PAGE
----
Transformation is not new; across the strategy, insight and marketing spheres, technology has, over the years, fundamentally altered how we work, but what we face now is a quantum change. We already know that the amount of technology-enabled data has grown exponentially, and technology has freed us from many of the previously intricate and labour-intensive processes. We now carry around in our laptops the processing power that 40 years ago would have been housed in its own building. We can cite many examples, including:
Robot interviewers undertaking some simple interviewing assignments (with AI champing at the bit to take on ever more challenging interviewing roles).
Technology delivering many asynchronistic sources of insight has transformed our ability to analyse vast swathes of open-ended content, including social media data.
The arrival of technology-enabled large-scale mass marketing experimentation via Google Ads and Facebook advertising and other platforms able to test product and service ideas at the drop of a hat.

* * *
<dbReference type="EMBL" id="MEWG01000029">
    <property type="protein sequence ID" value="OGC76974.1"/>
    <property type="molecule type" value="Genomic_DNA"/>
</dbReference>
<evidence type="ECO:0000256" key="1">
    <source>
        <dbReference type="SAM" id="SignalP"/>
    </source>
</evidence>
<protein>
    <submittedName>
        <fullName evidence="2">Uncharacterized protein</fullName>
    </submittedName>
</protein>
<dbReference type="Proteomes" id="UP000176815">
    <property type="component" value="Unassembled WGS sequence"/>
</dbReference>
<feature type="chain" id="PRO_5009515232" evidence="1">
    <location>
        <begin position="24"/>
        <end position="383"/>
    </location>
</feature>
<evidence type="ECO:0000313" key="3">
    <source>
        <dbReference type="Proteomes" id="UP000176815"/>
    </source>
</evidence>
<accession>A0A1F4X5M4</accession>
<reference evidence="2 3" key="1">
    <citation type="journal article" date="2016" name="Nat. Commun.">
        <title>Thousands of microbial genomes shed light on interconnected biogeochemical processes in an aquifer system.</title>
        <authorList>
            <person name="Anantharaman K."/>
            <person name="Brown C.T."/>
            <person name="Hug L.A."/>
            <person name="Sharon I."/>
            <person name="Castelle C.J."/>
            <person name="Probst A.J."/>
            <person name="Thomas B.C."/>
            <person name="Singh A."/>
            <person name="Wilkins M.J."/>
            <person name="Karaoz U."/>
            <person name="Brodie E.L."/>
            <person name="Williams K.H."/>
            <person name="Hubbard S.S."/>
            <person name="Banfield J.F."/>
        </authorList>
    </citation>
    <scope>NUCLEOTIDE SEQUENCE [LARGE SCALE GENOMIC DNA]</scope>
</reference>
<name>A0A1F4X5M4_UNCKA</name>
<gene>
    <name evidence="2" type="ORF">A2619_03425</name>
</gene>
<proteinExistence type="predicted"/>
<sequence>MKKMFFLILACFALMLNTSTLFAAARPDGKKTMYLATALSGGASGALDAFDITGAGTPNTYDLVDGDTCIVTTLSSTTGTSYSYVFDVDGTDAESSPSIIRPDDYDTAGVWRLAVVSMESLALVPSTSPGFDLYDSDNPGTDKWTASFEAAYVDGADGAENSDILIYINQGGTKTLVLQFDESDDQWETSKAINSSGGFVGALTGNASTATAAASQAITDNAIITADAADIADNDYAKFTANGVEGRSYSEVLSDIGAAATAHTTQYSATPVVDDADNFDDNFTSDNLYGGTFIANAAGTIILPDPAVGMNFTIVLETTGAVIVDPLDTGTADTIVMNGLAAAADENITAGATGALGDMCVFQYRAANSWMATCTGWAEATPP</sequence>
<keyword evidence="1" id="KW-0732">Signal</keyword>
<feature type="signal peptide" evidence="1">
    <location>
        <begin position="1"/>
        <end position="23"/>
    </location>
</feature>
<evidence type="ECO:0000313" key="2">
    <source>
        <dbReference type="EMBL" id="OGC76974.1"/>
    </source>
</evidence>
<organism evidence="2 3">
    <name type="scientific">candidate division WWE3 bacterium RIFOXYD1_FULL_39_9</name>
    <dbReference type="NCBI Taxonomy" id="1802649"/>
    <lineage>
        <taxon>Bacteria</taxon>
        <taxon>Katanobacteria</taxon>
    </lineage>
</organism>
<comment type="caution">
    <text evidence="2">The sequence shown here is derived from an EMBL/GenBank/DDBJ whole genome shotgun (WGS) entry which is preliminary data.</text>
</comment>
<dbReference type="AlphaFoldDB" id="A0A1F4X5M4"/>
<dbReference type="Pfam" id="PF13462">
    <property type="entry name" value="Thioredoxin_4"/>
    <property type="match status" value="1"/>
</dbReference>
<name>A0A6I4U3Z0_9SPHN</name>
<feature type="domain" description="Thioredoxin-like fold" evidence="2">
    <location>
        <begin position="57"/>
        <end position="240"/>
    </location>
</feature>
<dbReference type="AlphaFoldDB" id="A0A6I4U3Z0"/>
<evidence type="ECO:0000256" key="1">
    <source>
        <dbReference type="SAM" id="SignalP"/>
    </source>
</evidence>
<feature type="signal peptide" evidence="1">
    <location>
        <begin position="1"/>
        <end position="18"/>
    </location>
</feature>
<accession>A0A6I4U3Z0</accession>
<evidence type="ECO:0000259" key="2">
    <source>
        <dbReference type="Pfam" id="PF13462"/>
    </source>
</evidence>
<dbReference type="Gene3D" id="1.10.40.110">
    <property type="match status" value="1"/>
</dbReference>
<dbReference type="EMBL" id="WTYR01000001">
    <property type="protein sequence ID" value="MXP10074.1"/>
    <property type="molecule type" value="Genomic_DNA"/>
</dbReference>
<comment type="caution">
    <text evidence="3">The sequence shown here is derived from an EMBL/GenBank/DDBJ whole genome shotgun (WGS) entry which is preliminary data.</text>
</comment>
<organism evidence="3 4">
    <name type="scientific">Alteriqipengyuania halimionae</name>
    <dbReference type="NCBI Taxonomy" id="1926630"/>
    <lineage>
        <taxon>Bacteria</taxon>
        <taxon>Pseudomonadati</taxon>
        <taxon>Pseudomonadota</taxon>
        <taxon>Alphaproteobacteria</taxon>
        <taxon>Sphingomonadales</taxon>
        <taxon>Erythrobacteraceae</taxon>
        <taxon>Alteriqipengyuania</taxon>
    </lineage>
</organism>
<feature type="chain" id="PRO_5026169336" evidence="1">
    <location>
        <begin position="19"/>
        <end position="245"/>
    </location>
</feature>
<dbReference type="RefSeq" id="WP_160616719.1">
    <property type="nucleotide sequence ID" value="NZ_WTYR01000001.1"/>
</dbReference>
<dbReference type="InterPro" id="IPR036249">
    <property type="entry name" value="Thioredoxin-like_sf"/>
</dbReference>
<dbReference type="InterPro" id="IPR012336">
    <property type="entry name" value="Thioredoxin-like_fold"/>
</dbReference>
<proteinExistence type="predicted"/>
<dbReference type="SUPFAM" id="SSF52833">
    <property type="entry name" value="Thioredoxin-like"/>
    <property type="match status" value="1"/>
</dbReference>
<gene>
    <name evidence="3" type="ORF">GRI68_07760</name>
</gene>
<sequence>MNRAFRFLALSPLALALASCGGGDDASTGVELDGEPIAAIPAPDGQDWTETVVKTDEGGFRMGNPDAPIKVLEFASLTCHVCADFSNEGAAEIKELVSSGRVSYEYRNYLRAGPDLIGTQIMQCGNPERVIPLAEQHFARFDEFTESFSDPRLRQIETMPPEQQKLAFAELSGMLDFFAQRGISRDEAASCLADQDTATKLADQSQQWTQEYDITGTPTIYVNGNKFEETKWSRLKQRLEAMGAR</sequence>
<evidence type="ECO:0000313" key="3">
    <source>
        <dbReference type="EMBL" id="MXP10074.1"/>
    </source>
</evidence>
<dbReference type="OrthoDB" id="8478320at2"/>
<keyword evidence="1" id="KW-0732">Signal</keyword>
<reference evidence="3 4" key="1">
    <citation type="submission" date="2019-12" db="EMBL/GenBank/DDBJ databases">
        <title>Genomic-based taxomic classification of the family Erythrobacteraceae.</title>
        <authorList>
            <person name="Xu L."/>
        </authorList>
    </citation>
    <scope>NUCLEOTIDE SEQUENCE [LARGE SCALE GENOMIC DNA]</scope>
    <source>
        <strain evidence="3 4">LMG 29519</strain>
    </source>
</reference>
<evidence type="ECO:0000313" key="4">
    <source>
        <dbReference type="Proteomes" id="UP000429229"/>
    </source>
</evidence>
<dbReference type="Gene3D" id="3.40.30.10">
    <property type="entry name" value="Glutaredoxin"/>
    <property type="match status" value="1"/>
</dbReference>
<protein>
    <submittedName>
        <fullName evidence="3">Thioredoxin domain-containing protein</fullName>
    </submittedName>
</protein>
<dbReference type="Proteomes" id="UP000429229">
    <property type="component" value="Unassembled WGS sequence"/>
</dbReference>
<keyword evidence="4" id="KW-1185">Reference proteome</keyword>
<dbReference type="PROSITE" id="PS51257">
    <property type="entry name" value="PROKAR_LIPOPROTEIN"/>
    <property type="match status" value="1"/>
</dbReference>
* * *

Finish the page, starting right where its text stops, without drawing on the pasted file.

The arrival of very professional and powerful (DIY) platforms is/will transform(ing) the relationship between strategy, insight and marketing. This has all led to a democratisation of knowledge - with over one-half of all research now being conducted internally by clients, much of which is at a point of use by strategists and marketers.
We have seen many of the processes and functions hitherto undertaken by humans moved into the hands of the technology, but we are likely to see this enabling role for technology evolve into substitution. One marketing agency pitted Open-AI-powered copywriting software against a team of copywriters to write digital content for clients (Adweek ‘ChatGPT Upends Advertising & Marketing Jobs’). The AI system, paired with a human editor, was “magnitudes more efficient”. There was an 87% reduction in production time. As these systems embed themselves in businesses, the impact will lead to changes in skills profiles (in this case, from content creator to content editor) as well as headcount. Productivity will rise with our ability to now do more with less.
The amount of data our businesses now have access to is mind-boggling. By 2025, there will be 175 zettabytes of data in the global data sphere, up from 44 zettabytes at the beginning of the decade (Source: Seagate & World Economic Forum). This growth of data will not slow; we now have access to so many diverse sources of information that probably only AI has the power to truly extract maximum utility from it.